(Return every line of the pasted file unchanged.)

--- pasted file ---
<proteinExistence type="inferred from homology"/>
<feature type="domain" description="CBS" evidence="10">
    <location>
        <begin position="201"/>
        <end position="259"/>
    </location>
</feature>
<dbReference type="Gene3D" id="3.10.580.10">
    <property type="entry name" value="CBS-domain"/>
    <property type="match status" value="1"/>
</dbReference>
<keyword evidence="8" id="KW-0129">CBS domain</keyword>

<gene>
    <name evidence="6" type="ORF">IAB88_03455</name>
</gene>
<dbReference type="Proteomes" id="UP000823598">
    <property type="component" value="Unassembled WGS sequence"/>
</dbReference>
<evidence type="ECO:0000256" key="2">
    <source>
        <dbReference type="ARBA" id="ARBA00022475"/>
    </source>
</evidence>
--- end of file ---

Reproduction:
<proteinExistence type="inferred from homology"/>
<feature type="domain" description="CBS" evidence="10">
    <location>
        <begin position="201"/>
        <end position="259"/>
    </location>
</feature>
<dbReference type="Gene3D" id="3.10.580.10">
    <property type="entry name" value="CBS-domain"/>
    <property type="match status" value="1"/>
</dbReference>
<keyword evidence="8" id="KW-0129">CBS domain</keyword>

<gene>
    <name evidence="6" type="ORF">IAB88_03455</name>
</gene>
<dbReference type="Proteomes" id="UP000823598">
    <property type="component" value="Unassembled WGS sequence"/>
</dbReference>
<evidence type="ECO:0000256" key="2">
    <source>
        <dbReference type="ARBA" id="ARBA00022475"/>
    </source>
</evidence>